Planet Ronin Music

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How To Spend Memorial Day in Quarantine

Memorial Day marks the unofficial start of summer, but in light of the prevailing pandemic, things are going to feel a little different than usual.

Still, you shouldn’t let stay-at-home orders stop you from appreciating the long weekend or continuing your favorite traditions. Here are a few ways you can enjoy Memorial Day, even if you’re sheltering-in-place.

1. Make yourself a summery beverage

Summer is all about the light and refreshing. Why not mix up a Rosemary Gin Fiz, a Rum Sunset, or a classic Piña Colada?

Not a cocktail person? No sweat! Summertime is officially rosé season, so it’s a great time to indulge in a glass of the blush wine. (Whispering Angel Rosé is a real crowd pleaser). Or stock up on White Claw hard seltzer for a crisp, bubbly treat.

2. Watch a summer movie

If you can’t leave the house, you can always escape through a summertime classic like Jaws, Dirty Dancing, or Do the Right Thing, or a more recent dog-day hit like Adventureland, The Way, Way Back, or Wet Hot American Summer.

3. Get outside!

Even if you live in a state where lockdown orders remain strict, you’re still allowed to stretch your legs in the great outdoors. Breathe in that fresh air and absorb the summer sun by taking a walk in your neighborhood. Some areas are even opening public beaches and parks over the weekend, but be certain to obey all local social-distancing regulations, and don’t forget to bring a mask with you just in case you encounter a crowd.

4. Warm up the barbecue

Nothing triggers summertime nostalgia quite like the taste of a grilled hotdog or hamburger. If you don’t have an outside area for barbecuing, you can always prepare your picnic indoors to recreate the summer tradition. Don’t forget the pasta salad and watermelon!

5. Remember the true meaning of Memorial Day

No, this year won’t be quite the same. But before you feel too bad about spending Memorial Day in quarantine, take a minute to remember the true meaning behind the national holiday. On this day, we are meant to honor the memory of those who have laid down their lives in service to the country. This year, as we honor the tens of thousands who have already perished from COVID-19 and the 1.5 million who have been stricken, there has never been a more important time to show gratitude to those who have served and are serving in uniform or in scrubs, in armored personnel carriers or delivery vans.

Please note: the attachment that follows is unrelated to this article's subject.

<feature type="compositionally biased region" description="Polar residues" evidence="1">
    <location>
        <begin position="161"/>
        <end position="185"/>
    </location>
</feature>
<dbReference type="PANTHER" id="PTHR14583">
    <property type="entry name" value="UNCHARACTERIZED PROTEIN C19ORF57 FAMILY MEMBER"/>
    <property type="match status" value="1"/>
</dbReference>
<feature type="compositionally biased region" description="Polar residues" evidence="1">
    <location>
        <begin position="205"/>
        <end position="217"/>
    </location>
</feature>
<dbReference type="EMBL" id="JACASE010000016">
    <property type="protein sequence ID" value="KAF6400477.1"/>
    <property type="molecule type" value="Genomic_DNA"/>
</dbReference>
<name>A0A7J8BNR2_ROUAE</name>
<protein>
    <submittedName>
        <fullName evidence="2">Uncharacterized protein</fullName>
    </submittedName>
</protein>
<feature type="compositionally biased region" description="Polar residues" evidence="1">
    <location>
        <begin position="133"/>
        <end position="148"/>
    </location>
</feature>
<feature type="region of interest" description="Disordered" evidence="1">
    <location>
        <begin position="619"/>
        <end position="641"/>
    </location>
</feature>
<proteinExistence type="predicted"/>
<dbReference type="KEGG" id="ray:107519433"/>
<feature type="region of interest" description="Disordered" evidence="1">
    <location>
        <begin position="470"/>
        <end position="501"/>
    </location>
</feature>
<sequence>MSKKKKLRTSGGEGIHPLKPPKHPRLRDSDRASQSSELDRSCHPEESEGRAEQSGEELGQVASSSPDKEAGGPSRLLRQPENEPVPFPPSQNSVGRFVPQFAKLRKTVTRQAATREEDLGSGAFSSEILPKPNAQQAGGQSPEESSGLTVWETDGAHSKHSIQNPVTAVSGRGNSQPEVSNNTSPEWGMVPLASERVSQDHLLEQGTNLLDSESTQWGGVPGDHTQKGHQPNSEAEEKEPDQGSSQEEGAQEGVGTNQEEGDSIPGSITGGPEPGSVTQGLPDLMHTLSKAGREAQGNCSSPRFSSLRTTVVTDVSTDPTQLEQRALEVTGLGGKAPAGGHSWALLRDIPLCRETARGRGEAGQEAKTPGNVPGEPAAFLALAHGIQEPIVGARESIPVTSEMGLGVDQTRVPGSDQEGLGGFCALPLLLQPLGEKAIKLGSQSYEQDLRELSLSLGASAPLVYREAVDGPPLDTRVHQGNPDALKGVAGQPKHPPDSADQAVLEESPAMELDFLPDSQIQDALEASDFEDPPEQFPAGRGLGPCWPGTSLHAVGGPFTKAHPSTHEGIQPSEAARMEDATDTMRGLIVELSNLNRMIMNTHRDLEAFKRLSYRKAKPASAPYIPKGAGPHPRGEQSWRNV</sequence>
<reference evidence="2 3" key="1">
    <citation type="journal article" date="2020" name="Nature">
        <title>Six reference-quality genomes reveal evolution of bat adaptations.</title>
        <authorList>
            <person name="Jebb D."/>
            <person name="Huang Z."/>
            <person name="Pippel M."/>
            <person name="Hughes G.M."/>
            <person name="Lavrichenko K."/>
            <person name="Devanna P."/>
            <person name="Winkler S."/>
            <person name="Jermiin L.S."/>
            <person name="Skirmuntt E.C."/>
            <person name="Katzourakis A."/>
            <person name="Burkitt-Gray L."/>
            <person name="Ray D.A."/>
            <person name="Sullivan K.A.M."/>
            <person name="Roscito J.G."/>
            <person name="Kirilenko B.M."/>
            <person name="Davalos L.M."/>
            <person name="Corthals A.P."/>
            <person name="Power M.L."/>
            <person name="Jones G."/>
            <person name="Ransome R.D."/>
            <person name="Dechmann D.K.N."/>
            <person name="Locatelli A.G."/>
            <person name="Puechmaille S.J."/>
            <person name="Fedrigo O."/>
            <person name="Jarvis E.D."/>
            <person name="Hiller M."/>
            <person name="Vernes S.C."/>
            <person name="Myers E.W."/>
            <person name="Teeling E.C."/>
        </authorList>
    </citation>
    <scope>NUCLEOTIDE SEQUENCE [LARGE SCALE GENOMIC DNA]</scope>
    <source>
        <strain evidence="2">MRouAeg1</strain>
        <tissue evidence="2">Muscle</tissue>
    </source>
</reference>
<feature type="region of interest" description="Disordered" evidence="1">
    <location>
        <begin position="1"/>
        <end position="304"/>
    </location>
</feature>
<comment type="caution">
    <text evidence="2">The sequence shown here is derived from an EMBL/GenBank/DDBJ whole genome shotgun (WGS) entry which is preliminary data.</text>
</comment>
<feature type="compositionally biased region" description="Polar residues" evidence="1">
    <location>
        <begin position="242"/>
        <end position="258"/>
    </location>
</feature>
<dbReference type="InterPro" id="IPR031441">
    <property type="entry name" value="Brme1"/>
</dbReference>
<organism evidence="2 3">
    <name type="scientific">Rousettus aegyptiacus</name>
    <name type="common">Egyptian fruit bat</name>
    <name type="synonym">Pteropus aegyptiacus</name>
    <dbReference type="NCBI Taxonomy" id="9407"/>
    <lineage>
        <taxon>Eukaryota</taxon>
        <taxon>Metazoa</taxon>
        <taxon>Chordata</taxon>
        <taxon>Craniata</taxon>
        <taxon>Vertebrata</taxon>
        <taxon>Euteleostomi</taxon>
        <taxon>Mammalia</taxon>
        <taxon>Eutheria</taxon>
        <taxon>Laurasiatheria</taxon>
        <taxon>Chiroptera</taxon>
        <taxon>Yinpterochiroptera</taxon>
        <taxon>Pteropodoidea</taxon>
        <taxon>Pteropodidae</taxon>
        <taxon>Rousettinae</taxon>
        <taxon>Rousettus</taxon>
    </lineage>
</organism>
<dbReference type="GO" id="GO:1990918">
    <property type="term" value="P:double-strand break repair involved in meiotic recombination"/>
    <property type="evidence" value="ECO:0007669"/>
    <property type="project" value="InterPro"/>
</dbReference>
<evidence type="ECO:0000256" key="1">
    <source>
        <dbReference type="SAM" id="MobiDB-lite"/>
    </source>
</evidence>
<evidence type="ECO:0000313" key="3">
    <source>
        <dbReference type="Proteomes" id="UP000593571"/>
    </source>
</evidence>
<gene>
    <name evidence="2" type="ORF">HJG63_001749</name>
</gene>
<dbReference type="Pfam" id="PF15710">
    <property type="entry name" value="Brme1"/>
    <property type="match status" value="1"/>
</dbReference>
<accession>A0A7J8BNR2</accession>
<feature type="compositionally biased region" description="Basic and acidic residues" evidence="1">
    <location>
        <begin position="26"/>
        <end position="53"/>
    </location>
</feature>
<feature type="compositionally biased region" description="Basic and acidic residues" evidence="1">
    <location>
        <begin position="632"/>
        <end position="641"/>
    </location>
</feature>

Surprise: Music Streaming Drops During Widespread Social Distancing

Music streaming platforms have been unpleasantly surprised by an 11 percent drop during the last week. Those in the streaming industry had been expecting a surge in users because so many people are being made to stay in their homes to curtail the spread of COVID-19. Unexpectedly, Spotify and Pandora did not benefit from social distancing in the way that Netflix, Amazon Prime, and HBO did. One can speculate that people use music when on the go and the epidemic is forcing people to go nowhere.

Over the week between Friday, March 13th and Thursday, March 19th, there were 1.822 billion streams, 226 million fewer than the week before. This is the lowest number of streams since January 3rd, when the number of streams only reached 1.779 billion. A significant drop is normal during the early days in January, as the holiday season comes to an end.

Another reason for the drop is that there have been very few new album releases. Right now, the Top 10 of Billboard’s Hot 100 Chart doesn’t include any newly-released singles. The lack of streaming in clubs, bars, restaurants, and stores also contributes to the drop.

Interestingly, streaming of music videos, for both Apple and YouTube, actually increased in number, by 1.3%. It would seem that quarantined people are craving visual media more than audio-only content, which supports the notion that they use audio-only music when moving around.

Those in the music industry have been hurting due to cancellations of their live performances. Musicians have become ever more reliant on live performances for their income and streaming services are their way to reach out to fans. Evan Greer, a folk musician, started a popular online petition requesting that Spotify triple royalty rates to artists. Because musicians are receiving fewer streams on Spotify and because they’ve lost the income from gigs, Greer says, “This is a moment when Big Tech companies need to do their part to help.” Seeing as streaming services owe their entire business to musicians, this seems fair.

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